Climate change will impoverish an additional 100 million people globally by 2030 if sufficient steps are not taken to mitigate global warming, according to a World Bank report.
The publication, “Shock Waves,” noted the intimate connection between climate change and poverty, emphasizing that they must be addressed together rather than in isolation.
“Ending poverty and addressing climate change are the two defining issues of our time,” the report began.
It said, “Ending poverty will not be possible if climate change and its effects on poor people are not accounted for and managed in development and poverty-reduction policies. But neither can the climate be stabilized without acknowledging that ending poverty is an utmost priority.”
Without sufficient measures to mitigate climate change, the world will likely see three issues that most significantly impact the world’s poor:
- Higher agricultural prices (due to lower crop yields resulting from unstable weather patterns, such as drought and flooding)
- A rise in climate-related diseases (such as malaria)
- An increase in natural disasters (negatively impacting assets, health and education)
While these changes will impact everyone, “poor people are disproportionately affected – not only because they are often more exposed and invariably more vulnerable to climate-related shocks but also because they have fewer resources and receive less support from family, community, the financial system and even social safety nets to prevent, cope and adapt,” the World Bank noted.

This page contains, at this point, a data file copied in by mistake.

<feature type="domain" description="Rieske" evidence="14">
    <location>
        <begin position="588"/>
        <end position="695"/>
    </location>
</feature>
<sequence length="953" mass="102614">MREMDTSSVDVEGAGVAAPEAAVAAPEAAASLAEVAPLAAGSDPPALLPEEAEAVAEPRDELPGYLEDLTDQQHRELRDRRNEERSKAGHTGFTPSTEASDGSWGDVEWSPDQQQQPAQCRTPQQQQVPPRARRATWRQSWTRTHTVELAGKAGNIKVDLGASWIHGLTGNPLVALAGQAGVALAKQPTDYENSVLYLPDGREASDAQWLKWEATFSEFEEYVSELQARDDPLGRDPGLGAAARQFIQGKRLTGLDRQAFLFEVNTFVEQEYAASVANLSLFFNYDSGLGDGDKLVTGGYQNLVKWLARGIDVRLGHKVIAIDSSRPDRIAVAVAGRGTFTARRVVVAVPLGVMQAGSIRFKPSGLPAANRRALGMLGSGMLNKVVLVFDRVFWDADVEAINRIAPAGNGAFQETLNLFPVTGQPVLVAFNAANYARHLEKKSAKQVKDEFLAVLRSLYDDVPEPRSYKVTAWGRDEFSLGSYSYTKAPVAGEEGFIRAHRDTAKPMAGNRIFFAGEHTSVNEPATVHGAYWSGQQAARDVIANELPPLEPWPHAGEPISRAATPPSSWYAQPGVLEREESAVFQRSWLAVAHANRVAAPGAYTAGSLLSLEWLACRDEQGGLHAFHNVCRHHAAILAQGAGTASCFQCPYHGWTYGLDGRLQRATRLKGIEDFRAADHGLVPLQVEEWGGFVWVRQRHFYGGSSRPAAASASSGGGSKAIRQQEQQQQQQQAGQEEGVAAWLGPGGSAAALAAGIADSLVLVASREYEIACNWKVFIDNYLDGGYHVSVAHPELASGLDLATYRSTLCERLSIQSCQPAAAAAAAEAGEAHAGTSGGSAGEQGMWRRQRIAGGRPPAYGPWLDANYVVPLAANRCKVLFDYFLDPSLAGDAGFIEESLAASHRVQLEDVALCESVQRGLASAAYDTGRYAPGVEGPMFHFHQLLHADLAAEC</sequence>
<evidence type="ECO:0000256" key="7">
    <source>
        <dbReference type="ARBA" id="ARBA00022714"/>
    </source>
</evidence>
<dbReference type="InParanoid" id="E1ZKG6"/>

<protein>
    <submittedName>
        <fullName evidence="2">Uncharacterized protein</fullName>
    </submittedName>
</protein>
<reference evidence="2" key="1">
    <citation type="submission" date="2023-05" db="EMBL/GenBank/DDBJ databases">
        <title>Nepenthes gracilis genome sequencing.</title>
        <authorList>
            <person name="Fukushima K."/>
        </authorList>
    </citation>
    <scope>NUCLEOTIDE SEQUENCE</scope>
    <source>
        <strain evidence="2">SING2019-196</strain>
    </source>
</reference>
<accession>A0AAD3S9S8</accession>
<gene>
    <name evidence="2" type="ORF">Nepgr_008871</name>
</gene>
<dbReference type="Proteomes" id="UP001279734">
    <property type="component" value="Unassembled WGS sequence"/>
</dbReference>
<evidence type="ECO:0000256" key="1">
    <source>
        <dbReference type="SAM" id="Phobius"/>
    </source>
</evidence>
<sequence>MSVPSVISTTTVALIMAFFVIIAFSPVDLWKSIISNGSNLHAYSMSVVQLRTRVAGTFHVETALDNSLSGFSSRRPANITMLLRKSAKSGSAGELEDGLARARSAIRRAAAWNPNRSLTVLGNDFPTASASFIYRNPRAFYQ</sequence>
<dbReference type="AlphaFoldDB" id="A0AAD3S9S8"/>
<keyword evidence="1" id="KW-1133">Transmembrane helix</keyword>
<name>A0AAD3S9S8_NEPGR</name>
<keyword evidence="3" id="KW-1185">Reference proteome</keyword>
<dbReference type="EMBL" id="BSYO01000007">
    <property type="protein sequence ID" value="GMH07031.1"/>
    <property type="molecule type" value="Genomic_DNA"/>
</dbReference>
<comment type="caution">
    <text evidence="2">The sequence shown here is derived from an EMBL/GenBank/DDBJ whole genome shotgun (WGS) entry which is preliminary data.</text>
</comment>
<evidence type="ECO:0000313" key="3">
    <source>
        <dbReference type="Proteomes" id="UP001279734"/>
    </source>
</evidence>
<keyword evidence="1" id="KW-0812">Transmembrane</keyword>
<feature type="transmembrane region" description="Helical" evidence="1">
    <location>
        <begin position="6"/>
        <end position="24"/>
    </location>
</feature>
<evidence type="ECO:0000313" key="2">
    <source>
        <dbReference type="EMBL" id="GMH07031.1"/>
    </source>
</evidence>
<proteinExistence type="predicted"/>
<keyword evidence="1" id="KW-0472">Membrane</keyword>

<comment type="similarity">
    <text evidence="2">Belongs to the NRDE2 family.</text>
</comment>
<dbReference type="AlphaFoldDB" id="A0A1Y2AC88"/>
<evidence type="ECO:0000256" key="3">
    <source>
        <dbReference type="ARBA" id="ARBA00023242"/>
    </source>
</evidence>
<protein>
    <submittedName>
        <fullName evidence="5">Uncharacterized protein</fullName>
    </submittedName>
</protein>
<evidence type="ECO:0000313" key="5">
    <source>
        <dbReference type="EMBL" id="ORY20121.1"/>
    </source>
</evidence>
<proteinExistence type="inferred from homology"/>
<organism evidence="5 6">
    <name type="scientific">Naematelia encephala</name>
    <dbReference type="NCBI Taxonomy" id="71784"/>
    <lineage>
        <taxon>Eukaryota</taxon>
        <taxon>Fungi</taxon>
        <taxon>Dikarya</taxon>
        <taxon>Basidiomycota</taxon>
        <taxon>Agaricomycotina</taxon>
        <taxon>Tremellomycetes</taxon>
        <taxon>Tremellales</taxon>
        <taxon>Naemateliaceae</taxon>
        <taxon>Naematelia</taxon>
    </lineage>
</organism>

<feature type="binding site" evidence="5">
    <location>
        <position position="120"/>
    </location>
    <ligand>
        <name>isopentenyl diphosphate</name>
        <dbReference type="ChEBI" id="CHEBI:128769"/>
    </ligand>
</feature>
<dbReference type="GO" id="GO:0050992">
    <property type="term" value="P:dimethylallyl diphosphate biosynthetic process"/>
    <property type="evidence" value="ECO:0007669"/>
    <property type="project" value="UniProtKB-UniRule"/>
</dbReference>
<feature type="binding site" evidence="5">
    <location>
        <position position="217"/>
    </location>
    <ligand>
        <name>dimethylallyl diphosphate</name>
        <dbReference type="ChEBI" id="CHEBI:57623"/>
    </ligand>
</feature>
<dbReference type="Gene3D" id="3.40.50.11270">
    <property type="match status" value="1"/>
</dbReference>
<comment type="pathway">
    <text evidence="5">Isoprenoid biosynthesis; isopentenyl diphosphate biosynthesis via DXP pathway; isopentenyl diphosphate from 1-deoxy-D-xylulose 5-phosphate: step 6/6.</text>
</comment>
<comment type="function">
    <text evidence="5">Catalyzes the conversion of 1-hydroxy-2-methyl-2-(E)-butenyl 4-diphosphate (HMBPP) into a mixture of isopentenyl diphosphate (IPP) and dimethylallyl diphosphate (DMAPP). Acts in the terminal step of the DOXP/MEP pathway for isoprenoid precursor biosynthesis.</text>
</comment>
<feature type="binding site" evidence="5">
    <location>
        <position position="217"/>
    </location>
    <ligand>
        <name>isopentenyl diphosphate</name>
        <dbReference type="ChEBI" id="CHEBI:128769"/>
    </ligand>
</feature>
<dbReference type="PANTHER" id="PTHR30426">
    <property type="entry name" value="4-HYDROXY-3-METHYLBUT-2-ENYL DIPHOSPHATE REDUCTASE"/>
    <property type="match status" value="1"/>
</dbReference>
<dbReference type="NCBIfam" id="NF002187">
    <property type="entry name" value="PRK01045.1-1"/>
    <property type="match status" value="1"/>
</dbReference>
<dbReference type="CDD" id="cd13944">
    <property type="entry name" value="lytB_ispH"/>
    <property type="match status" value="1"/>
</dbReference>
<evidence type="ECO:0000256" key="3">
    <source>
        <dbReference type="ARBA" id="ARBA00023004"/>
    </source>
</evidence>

Sub-Saharan Africa and South Asia are the regions most vulnerable to increasing poverty levels resulting from climate change impacts.
The news was not all negative, however. The report stated that “rapid, inclusive and climate-informed development can prevent most (but not all) consequences of climate change on poverty.”
Climate-informed development, the World Bank explained, involves initiatives “designed to perform well under changing climate conditions so that they do not create new vulnerabilities to climate impacts.” Examples include:
- Water and sanitation infrastructure resistance to contamination due to flooding from extreme rainfall
- Housing developments only in locations not vulnerable to sea level rise, erosion or both
- Agricultural aid focused on climate-resistant crops, livestock suited to a region’s conditions and transportation infrastructure to ensure reliable access to markets
- Social safety net programs that are “a facilitator of – and not an obstacle to – long-term change and adaptation, for instance by facilitating migration … or making benefits more portable if the recipient decides to move to capture better opportunities”
Also emphasized in the report was that every nation must commit to reduce greenhouse gas emissions with the goal of “net global carbon emissions [being] brought down to zero” by 2100.
A live webcast took place on Thursday, Nov. 12, in which StÃ©phane Hallegatte, the report’s lead author and a senior economist within the World Bank’s climate change group, provided an overview of the findings. His remarks were followed by a panel discussion with several other World Bank staff.
Too often climate change is discussed in terms of gross domestic product (GDP), Hallegatte noted, which means the focus is on the world’s wealthiest peoples and nations.
This can lead to overlooking the impact of climate change-related events on the world’s poor, who can be significantly affected even when middle income and richer nations (and the global GDP) are not.
Therefore, he said, “the main innovation of the report: we did not start by looking at the impact of climate change on national economies and then the implication for poverty. We started from poverty … from household surveys looking at the situation of poor people … and we looked at the impact on households, on families, on people and then tried to look at the consequences at the economic level.”
The full report is available here.